The study highlights what attracted those who entered since 2003. The top five attractions — spirituality (95%), charism (94%), mission (93%), prayer life (93%) and community life (92%) — give us direction for where remixes can be made. In the workplace, the remix is geared toward productivity and profit. In religious life, it is about mission! Each generation brings their own flavor, and the remix spices it all up in a new way, for the sake of God's mission.

Pollak's helpful hints for remixers also apply to remixers in religious life.

Stop the generational shaming. We've all been guilty of relying on stereotypes, whether of our own or other generations. Pollak calls us to stop. Now.

Empathize. Use this sacred time of opportunity to encounter different generational perspectives and worldviews. Take time to understand values and expectations.

Assume best intentions. Give your community members the benefit of the doubt when they say or do something you don't understand or disagree with.

Think "and" not "or." Resist the pull of either/or.

Remember that "common sense is not so common." Discerning together, rather than assuming, expectations and boundaries allows members of all generations to feel at home.

Don't change what works. Pollak differentiates between "roots" — the core identity — and "anchors" — the practices or habits that weigh you down. Let go what no longer serves. Keep what does.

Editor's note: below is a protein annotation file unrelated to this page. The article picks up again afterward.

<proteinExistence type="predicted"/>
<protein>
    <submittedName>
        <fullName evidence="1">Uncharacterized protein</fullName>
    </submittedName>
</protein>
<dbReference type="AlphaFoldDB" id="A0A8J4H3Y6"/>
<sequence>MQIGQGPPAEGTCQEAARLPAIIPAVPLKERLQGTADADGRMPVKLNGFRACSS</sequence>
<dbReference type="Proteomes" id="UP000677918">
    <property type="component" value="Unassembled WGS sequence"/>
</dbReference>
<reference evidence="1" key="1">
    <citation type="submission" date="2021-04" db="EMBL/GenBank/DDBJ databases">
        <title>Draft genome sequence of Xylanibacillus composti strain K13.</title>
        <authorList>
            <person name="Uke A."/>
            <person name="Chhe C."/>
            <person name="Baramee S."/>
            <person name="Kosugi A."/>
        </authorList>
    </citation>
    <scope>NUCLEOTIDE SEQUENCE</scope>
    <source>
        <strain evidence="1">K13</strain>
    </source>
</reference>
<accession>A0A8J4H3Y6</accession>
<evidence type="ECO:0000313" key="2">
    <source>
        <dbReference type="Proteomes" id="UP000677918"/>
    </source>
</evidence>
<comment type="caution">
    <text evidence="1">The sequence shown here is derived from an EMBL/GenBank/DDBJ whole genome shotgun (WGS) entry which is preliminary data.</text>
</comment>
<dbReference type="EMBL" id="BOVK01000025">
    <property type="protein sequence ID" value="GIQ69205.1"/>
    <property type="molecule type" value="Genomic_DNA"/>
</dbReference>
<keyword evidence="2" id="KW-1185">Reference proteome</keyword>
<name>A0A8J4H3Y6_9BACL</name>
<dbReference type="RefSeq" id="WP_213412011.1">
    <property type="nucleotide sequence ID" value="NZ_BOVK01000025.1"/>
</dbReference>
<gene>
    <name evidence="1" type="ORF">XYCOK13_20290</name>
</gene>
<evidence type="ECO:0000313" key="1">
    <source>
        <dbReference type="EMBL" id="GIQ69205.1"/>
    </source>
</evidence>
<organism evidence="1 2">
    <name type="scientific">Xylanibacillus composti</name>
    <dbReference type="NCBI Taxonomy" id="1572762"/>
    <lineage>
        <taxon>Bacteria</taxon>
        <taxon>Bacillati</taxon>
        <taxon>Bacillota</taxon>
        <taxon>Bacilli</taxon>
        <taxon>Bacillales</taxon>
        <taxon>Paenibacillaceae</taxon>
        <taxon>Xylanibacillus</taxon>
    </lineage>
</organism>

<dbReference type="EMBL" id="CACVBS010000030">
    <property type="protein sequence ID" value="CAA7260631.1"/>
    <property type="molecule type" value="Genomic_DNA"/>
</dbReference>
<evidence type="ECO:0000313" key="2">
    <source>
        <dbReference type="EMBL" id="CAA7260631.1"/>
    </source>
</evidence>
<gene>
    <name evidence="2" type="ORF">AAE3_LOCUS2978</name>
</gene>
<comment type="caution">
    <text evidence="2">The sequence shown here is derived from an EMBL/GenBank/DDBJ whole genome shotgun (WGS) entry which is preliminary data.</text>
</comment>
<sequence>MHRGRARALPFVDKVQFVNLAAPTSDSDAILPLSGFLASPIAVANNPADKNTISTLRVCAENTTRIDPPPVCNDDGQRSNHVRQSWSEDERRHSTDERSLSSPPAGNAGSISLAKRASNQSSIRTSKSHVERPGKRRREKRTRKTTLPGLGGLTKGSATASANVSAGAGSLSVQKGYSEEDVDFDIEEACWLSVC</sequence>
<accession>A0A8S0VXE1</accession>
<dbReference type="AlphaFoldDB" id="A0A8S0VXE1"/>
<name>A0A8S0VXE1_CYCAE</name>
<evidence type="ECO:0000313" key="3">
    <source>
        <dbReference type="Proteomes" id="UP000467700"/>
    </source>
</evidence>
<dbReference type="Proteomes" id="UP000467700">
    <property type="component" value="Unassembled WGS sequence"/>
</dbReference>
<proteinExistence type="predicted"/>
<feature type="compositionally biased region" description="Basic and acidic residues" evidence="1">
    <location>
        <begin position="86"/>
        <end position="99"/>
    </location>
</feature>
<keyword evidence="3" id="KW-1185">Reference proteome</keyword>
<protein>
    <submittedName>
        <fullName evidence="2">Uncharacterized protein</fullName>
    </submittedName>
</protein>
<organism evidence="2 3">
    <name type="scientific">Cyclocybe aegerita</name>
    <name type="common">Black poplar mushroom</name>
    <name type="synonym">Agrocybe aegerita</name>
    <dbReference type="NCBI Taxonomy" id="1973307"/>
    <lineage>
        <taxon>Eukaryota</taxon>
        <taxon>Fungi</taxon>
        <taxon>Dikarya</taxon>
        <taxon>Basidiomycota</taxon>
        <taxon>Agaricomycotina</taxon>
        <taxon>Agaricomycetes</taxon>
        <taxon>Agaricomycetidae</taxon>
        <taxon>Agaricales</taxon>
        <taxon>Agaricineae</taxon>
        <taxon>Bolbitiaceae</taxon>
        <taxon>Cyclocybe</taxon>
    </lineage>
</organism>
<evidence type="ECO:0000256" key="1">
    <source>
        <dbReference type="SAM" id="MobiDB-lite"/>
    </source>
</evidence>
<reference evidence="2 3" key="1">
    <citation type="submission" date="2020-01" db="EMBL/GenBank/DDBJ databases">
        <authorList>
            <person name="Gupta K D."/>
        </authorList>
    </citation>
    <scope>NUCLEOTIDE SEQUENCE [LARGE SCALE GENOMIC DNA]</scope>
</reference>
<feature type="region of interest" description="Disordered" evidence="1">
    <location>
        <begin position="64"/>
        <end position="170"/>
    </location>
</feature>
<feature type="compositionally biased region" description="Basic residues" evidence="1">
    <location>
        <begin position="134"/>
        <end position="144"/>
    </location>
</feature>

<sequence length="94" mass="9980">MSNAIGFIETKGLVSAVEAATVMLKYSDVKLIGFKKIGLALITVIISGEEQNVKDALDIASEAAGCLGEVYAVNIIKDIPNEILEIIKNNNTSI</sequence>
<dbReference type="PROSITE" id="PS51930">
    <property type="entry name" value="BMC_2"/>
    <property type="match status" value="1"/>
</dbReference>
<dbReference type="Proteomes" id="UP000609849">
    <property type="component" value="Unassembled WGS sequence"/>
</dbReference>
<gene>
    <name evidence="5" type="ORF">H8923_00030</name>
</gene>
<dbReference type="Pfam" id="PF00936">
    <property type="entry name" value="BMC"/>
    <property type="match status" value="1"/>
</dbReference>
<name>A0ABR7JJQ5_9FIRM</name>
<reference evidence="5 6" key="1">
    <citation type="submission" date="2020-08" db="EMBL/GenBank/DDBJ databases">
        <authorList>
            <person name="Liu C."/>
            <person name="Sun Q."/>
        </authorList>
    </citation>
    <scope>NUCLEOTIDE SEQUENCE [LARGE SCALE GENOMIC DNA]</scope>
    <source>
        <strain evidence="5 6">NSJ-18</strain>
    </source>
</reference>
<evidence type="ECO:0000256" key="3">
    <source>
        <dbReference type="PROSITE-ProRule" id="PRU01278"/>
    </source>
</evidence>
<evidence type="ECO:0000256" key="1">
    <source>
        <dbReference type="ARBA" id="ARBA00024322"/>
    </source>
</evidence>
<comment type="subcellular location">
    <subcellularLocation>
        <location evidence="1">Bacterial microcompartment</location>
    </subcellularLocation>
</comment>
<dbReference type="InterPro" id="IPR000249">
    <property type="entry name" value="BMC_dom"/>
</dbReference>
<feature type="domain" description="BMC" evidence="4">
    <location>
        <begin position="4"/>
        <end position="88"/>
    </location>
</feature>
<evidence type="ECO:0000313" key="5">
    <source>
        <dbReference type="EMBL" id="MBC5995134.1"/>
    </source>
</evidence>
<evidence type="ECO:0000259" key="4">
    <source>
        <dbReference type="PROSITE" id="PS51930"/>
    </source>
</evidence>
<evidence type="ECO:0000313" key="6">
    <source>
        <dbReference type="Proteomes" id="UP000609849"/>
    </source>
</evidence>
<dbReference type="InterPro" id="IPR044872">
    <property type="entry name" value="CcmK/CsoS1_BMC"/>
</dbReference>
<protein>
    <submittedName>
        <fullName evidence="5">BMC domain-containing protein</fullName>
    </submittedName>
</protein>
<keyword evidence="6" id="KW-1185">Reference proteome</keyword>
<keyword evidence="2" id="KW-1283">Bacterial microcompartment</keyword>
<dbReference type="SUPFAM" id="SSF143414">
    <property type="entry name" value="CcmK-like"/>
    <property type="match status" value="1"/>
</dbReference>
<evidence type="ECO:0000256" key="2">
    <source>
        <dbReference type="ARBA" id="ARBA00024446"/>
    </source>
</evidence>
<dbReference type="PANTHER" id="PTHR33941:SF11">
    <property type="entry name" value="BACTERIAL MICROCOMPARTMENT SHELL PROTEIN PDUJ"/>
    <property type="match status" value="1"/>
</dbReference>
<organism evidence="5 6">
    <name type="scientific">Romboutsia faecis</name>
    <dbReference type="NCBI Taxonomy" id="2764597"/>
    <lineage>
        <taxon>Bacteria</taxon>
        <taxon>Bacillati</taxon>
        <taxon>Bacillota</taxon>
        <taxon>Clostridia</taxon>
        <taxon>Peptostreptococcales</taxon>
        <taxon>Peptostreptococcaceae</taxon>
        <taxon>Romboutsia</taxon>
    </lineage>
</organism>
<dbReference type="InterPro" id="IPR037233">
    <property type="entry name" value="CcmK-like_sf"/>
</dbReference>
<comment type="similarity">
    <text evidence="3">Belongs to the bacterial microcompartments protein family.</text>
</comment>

Be more transparent. While sometimes it is not possible to share information, whenever possible be transparent.

It's OK if everyone wins. Each generation can contribute, communicate and share a sense of purpose.

I already see signs of the remix emerging in religious life, in local communities, at the congregation level, and nationally through the Discernment on the Future of Religious Life initiative of the Leadership Conference of Women Religious. The present generations are coming together, listening to one another and to the call of the Spirit for our present and future.

During a roundtable conversation hosted by LCWR in June, I gained two new perspectives. Constance Phelps of the Sisters of Charity of Leavenworth, Kansas, reflected that our past experiences impact our future horizon. She made me appreciate in a new way that we need all of the experience present in religious life today to help us embrace the future God is calling us to.

This realization was expanded further when Yesenia Fernández of the Missionary Guadalupanas of the Holy Spirit spoke of the call to steward the whole of religious life. The remix is beyond my own congregation. It is for the global sisterhood of today and tomorrow.

I look forward to dancing with my sisters, near and far, to the tune of our remixed religious life. In the words of Lindsay Pollak: "I like music remixes because they celebrate the fact that I've been around for a while and they make me feel current. They offer a memory and a discovery." This, I believe is what the Spirit is calling us to — each of us, every generation, for the life of the world.

I can't wait to see what we discover next.